But not anymore.
This was the end of the line for him, and also an end to lies and dishonesty, and to being manipulated; in fact everything destructive that was connected with his current way of life.
As he stood in the shadows reflecting on what had happened to him in the last forty-eight hours, he was well aware that if he stuck with his decision to walk away from the hotel there would be no going back. Any bridges that could have returned him to his old way of life would have been torn down and destroyed completely. But there would be no turning back for him. Even though his professional head was still wavering, in his brutally damaged heart the decision had already been made. He was getting away from this wretched place before he lost the last vestige of his free will completely.
He could hear and feel his heart pounding frantically in his chest and he felt incapable of moving from the spot, so with his back to the wall and knees bent, he allowed his body to sink slowly to the ground and hunch itself into a tight ball to obscure his face from view. If there had been any passing pedestrians in that lonely alleyway, they would have taken him for a down-and-out and would either have hurried past without looking, or paused to drop a coin in his hand if they were feeling generous. With his unkempt hair, unshaven face, worn jeans and turned up collar, they would not suspect for a moment that he was a fabulously successful actor, loved and admired by millions, whose air-brushed image currently adorned acres of advertising space across this city and countless other towns and cities across the globe.
After a couple more minutes of unnecessary contemplation about what he had just done, the young man raised his head and ran his fingers through his hair again; this time in a feeble attempt to bring it under some sort of control. His cheeks were damp; evidence of the tears of anger and frustration he had been shedding previously in his hotel room, and then again just a few moments ago. He rubbed his face dry with his hands and slowly stood up, then straightened his jacket, brushed down the back of his jeans and took a deep, calming breath. Now feeling more in control, he began walking in the direction of the River Thames which he knew was very close to the hotel.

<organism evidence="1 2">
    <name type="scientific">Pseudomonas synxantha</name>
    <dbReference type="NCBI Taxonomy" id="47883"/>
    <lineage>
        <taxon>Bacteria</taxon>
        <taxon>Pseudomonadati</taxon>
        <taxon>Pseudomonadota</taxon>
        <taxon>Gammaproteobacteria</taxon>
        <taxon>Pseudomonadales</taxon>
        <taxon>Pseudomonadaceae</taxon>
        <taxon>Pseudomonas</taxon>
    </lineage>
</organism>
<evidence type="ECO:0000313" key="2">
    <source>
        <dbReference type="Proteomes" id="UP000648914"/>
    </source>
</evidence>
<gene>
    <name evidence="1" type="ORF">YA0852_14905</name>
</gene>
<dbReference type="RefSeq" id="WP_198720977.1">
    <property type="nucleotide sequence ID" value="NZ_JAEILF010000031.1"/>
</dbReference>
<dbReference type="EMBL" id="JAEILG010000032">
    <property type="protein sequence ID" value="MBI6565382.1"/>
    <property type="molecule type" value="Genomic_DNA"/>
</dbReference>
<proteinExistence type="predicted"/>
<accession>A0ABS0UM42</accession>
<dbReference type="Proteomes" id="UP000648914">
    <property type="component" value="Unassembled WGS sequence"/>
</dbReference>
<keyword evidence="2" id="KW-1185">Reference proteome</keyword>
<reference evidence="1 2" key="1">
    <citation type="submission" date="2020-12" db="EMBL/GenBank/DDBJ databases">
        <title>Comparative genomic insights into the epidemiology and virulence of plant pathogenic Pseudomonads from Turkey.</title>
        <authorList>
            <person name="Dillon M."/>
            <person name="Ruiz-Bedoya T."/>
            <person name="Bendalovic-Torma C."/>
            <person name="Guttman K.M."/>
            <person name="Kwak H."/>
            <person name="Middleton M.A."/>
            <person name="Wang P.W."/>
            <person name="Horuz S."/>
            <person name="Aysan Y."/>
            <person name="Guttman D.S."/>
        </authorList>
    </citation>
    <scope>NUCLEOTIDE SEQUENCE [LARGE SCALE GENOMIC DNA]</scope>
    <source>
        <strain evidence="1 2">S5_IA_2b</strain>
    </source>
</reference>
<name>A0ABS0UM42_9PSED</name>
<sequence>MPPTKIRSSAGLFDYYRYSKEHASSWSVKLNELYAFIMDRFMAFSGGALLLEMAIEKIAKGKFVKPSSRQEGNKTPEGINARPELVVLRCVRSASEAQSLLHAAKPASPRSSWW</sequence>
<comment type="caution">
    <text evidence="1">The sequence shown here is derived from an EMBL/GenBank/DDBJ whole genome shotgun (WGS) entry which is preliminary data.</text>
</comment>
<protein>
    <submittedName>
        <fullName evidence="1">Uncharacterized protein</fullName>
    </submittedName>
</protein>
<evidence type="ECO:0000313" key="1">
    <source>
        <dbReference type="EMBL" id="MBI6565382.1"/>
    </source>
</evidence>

From his penthouse suite of rooms in the hotel, there was a spectacular view upstream towards Westminster Bridge, the London Eye Wheel and the imposing government buildings that lined the Embankment opposite the South Bank. As he took his first steps towards his new, self-imposed, solitary but unburdened life, for the first time in years he felt a long-supressed urge to be beside the main artery of this bustling city.
He had been brought up, if you could call it that, not far from this famous river. As an angry and frustrated teenager he had regularly sat on its banks to take time-out, usually after having heated arguments with his abusive and neglectful parents about matters that now seem trivial, but at the time, to him, were a matter of life and death. For hours he would sit on the river wall as evening turned into night; his eyes fixed on the fast-flowing brown water as it followed its ancient and uninterrupted course to the estuary. The spectacle of the city's life-blood escaping from the chaos of London to the wide waters of the ocean had the inexplicable consequence of calming his sensitive heart and pacifying his adolescent temper.
This river had been his teenage drug of choice, as its constancy helped him cope with the traumas of his unhappy childhood and adolescent years. The river was dependable and faithful; it would always be there for him when he needed it, unlike the transient people who moved in and out of his life, including his worthless parents who he hated then and still hated now. There had only been one person in his early years whom he had truly loved and trusted, and now she was gone. Consequently there was no-one left who understood what he had been through in the past and no-one he could talk to about the present and his uncertain future.
He set off in the direction of the river; his footsteps echoing in the dark alleyway that only ever saw the light of the midday sun. He was hoping and praying that a trip to the water's edge might help him find solace like before, but then he laughed grimly to himself as he knew it would take someone a great deal wiser than Old Father Thames to sort out his problems this time and deal with the shit-storm he had just created and had left for others to deal with back at the hotel. He carried on walking with his head down, watching his footing on the uneven London pavements, or 'sidewalks', as he was now obliged to refer to them when he was in Los Angeles, his newly adopted home.